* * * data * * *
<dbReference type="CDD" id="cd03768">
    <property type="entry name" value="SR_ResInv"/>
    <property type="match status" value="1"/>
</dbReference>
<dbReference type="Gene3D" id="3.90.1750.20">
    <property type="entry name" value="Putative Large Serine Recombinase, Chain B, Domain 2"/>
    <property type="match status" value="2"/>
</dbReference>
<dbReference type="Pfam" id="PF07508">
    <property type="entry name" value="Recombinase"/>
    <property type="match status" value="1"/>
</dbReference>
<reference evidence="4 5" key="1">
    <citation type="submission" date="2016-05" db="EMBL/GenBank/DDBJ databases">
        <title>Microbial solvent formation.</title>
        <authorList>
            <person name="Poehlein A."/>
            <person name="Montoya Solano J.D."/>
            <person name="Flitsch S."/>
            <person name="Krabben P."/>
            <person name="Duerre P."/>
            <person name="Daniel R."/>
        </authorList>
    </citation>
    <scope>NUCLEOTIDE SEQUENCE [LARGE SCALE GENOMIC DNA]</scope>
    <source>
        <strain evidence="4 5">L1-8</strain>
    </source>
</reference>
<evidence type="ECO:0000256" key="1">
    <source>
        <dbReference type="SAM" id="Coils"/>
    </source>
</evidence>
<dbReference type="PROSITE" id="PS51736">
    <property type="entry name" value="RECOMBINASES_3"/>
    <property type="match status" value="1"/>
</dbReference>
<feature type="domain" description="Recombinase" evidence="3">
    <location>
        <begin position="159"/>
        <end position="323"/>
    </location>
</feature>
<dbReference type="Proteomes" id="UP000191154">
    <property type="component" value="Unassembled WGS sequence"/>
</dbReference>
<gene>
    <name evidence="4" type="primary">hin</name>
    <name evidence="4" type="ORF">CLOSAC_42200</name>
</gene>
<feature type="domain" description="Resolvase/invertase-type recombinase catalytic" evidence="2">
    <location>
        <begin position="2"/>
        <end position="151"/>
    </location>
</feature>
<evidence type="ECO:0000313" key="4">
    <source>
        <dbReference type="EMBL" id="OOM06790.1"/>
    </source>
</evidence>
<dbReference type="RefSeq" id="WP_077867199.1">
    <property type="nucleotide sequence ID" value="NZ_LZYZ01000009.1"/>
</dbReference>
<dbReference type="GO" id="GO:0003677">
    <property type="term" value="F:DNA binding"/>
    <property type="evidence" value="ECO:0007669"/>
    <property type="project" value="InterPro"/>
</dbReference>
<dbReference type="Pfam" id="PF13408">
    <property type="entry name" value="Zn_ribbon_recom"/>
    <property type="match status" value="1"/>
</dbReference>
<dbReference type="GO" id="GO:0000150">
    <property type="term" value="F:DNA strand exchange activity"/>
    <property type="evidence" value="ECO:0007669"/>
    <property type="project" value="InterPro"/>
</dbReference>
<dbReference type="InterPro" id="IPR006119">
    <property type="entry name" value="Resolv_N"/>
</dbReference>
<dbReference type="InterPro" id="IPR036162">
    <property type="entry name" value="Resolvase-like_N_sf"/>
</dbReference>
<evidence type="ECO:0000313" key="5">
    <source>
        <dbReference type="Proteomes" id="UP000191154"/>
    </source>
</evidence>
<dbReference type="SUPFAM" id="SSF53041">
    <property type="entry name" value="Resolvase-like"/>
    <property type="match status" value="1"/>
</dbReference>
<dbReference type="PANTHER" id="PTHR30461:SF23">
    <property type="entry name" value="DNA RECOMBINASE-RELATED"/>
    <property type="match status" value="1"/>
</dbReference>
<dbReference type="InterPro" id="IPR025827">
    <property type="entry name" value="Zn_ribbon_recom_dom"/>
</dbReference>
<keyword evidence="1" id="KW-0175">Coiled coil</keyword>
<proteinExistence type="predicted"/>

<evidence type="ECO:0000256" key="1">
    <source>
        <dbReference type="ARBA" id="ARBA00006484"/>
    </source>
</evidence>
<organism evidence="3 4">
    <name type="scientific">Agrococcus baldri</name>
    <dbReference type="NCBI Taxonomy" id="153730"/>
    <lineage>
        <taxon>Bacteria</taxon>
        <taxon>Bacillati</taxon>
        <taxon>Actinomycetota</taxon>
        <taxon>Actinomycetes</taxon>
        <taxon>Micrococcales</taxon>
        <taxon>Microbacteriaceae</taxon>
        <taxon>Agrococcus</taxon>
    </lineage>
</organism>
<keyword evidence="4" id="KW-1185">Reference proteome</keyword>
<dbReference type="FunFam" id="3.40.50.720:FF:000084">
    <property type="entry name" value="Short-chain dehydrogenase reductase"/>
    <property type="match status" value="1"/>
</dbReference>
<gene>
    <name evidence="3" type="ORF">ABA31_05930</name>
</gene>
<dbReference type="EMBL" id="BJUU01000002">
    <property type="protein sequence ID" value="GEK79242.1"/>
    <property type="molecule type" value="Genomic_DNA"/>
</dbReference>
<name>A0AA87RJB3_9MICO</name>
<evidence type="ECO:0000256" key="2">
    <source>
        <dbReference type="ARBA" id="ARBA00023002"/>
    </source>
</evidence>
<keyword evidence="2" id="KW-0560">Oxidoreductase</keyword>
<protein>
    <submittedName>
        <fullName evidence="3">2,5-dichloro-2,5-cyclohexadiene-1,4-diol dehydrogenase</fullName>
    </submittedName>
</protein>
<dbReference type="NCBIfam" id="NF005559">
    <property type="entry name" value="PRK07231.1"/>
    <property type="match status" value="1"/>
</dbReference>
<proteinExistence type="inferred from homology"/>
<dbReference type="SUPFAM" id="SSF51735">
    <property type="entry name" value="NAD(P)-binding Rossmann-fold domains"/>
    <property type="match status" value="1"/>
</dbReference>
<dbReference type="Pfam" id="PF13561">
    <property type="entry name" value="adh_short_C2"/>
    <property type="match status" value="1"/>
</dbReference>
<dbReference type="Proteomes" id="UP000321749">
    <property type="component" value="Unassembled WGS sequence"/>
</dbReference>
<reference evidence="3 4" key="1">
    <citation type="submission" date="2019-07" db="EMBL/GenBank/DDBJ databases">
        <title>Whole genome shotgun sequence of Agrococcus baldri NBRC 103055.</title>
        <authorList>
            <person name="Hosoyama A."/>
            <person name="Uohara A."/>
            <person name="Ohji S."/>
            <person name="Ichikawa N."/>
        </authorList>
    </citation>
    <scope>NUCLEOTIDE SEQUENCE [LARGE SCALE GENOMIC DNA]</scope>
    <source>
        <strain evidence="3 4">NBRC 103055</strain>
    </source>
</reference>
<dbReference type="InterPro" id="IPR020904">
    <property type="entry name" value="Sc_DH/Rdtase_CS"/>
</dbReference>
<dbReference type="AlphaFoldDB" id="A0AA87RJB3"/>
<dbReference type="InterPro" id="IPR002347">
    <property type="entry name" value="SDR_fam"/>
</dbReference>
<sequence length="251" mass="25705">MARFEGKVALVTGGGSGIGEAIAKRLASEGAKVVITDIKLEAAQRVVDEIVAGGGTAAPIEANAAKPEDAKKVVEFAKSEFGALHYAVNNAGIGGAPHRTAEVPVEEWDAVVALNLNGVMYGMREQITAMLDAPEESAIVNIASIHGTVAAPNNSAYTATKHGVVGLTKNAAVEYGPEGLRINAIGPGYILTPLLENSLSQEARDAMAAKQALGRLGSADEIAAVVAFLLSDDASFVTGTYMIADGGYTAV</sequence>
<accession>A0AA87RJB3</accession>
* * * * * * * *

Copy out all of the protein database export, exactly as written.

<dbReference type="CDD" id="cd03768">
    <property type="entry name" value="SR_ResInv"/>
    <property type="match status" value="1"/>
</dbReference>
<dbReference type="Gene3D" id="3.90.1750.20">
    <property type="entry name" value="Putative Large Serine Recombinase, Chain B, Domain 2"/>
    <property type="match status" value="2"/>
</dbReference>
<dbReference type="Pfam" id="PF07508">
    <property type="entry name" value="Recombinase"/>
    <property type="match status" value="1"/>
</dbReference>
<reference evidence="4 5" key="1">
    <citation type="submission" date="2016-05" db="EMBL/GenBank/DDBJ databases">
        <title>Microbial solvent formation.</title>
        <authorList>
            <person name="Poehlein A."/>
            <person name="Montoya Solano J.D."/>
            <person name="Flitsch S."/>
            <person name="Krabben P."/>
            <person name="Duerre P."/>
            <person name="Daniel R."/>
        </authorList>
    </citation>
    <scope>NUCLEOTIDE SEQUENCE [LARGE SCALE GENOMIC DNA]</scope>
    <source>
        <strain evidence="4 5">L1-8</strain>
    </source>
</reference>
<evidence type="ECO:0000256" key="1">
    <source>
        <dbReference type="SAM" id="Coils"/>
    </source>
</evidence>
<dbReference type="PROSITE" id="PS51736">
    <property type="entry name" value="RECOMBINASES_3"/>
    <property type="match status" value="1"/>
</dbReference>
<feature type="domain" description="Recombinase" evidence="3">
    <location>
        <begin position="159"/>
        <end position="323"/>
    </location>
</feature>
<dbReference type="Proteomes" id="UP000191154">
    <property type="component" value="Unassembled WGS sequence"/>
</dbReference>
<gene>
    <name evidence="4" type="primary">hin</name>
    <name evidence="4" type="ORF">CLOSAC_42200</name>
</gene>
<feature type="domain" description="Resolvase/invertase-type recombinase catalytic" evidence="2">
    <location>
        <begin position="2"/>
        <end position="151"/>
    </location>
</feature>
<evidence type="ECO:0000313" key="4">
    <source>
        <dbReference type="EMBL" id="OOM06790.1"/>
    </source>
</evidence>
<dbReference type="RefSeq" id="WP_077867199.1">
    <property type="nucleotide sequence ID" value="NZ_LZYZ01000009.1"/>
</dbReference>
<dbReference type="GO" id="GO:0003677">
    <property type="term" value="F:DNA binding"/>
    <property type="evidence" value="ECO:0007669"/>
    <property type="project" value="InterPro"/>
</dbReference>
<dbReference type="Pfam" id="PF13408">
    <property type="entry name" value="Zn_ribbon_recom"/>
    <property type="match status" value="1"/>
</dbReference>
<dbReference type="GO" id="GO:0000150">
    <property type="term" value="F:DNA strand exchange activity"/>
    <property type="evidence" value="ECO:0007669"/>
    <property type="project" value="InterPro"/>
</dbReference>
<dbReference type="InterPro" id="IPR006119">
    <property type="entry name" value="Resolv_N"/>
</dbReference>
<dbReference type="InterPro" id="IPR036162">
    <property type="entry name" value="Resolvase-like_N_sf"/>
</dbReference>
<evidence type="ECO:0000313" key="5">
    <source>
        <dbReference type="Proteomes" id="UP000191154"/>
    </source>
</evidence>
<dbReference type="SUPFAM" id="SSF53041">
    <property type="entry name" value="Resolvase-like"/>
    <property type="match status" value="1"/>
</dbReference>
<dbReference type="PANTHER" id="PTHR30461:SF23">
    <property type="entry name" value="DNA RECOMBINASE-RELATED"/>
    <property type="match status" value="1"/>
</dbReference>
<dbReference type="InterPro" id="IPR025827">
    <property type="entry name" value="Zn_ribbon_recom_dom"/>
</dbReference>
<keyword evidence="1" id="KW-0175">Coiled coil</keyword>
<proteinExistence type="predicted"/>

<evidence type="ECO:0000256" key="1">
    <source>
        <dbReference type="ARBA" id="ARBA00006484"/>
    </source>
</evidence>
<organism evidence="3 4">
    <name type="scientific">Agrococcus baldri</name>
    <dbReference type="NCBI Taxonomy" id="153730"/>
    <lineage>
        <taxon>Bacteria</taxon>
        <taxon>Bacillati</taxon>
        <taxon>Actinomycetota</taxon>
        <taxon>Actinomycetes</taxon>
        <taxon>Micrococcales</taxon>
        <taxon>Microbacteriaceae</taxon>
        <taxon>Agrococcus</taxon>
    </lineage>
</organism>
<keyword evidence="4" id="KW-1185">Reference proteome</keyword>
<dbReference type="FunFam" id="3.40.50.720:FF:000084">
    <property type="entry name" value="Short-chain dehydrogenase reductase"/>
    <property type="match status" value="1"/>
</dbReference>
<gene>
    <name evidence="3" type="ORF">ABA31_05930</name>
</gene>
<dbReference type="EMBL" id="BJUU01000002">
    <property type="protein sequence ID" value="GEK79242.1"/>
    <property type="molecule type" value="Genomic_DNA"/>
</dbReference>
<name>A0AA87RJB3_9MICO</name>
<evidence type="ECO:0000256" key="2">
    <source>
        <dbReference type="ARBA" id="ARBA00023002"/>
    </source>
</evidence>
<keyword evidence="2" id="KW-0560">Oxidoreductase</keyword>
<protein>
    <submittedName>
        <fullName evidence="3">2,5-dichloro-2,5-cyclohexadiene-1,4-diol dehydrogenase</fullName>
    </submittedName>
</protein>
<dbReference type="NCBIfam" id="NF005559">
    <property type="entry name" value="PRK07231.1"/>
    <property type="match status" value="1"/>
</dbReference>
<proteinExistence type="inferred from homology"/>
<dbReference type="SUPFAM" id="SSF51735">
    <property type="entry name" value="NAD(P)-binding Rossmann-fold domains"/>
    <property type="match status" value="1"/>
</dbReference>
<dbReference type="Pfam" id="PF13561">
    <property type="entry name" value="adh_short_C2"/>
    <property type="match status" value="1"/>
</dbReference>
<dbReference type="Proteomes" id="UP000321749">
    <property type="component" value="Unassembled WGS sequence"/>
</dbReference>
<reference evidence="3 4" key="1">
    <citation type="submission" date="2019-07" db="EMBL/GenBank/DDBJ databases">
        <title>Whole genome shotgun sequence of Agrococcus baldri NBRC 103055.</title>
        <authorList>
            <person name="Hosoyama A."/>
            <person name="Uohara A."/>
            <person name="Ohji S."/>
            <person name="Ichikawa N."/>
        </authorList>
    </citation>
    <scope>NUCLEOTIDE SEQUENCE [LARGE SCALE GENOMIC DNA]</scope>
    <source>
        <strain evidence="3 4">NBRC 103055</strain>
    </source>
</reference>
<dbReference type="InterPro" id="IPR020904">
    <property type="entry name" value="Sc_DH/Rdtase_CS"/>
</dbReference>
<dbReference type="AlphaFoldDB" id="A0AA87RJB3"/>
<dbReference type="InterPro" id="IPR002347">
    <property type="entry name" value="SDR_fam"/>
</dbReference>
<sequence length="251" mass="25705">MARFEGKVALVTGGGSGIGEAIAKRLASEGAKVVITDIKLEAAQRVVDEIVAGGGTAAPIEANAAKPEDAKKVVEFAKSEFGALHYAVNNAGIGGAPHRTAEVPVEEWDAVVALNLNGVMYGMREQITAMLDAPEESAIVNIASIHGTVAAPNNSAYTATKHGVVGLTKNAAVEYGPEGLRINAIGPGYILTPLLENSLSQEARDAMAAKQALGRLGSADEIAAVVAFLLSDDASFVTGTYMIADGGYTAV</sequence>
<accession>A0AA87RJB3</accession>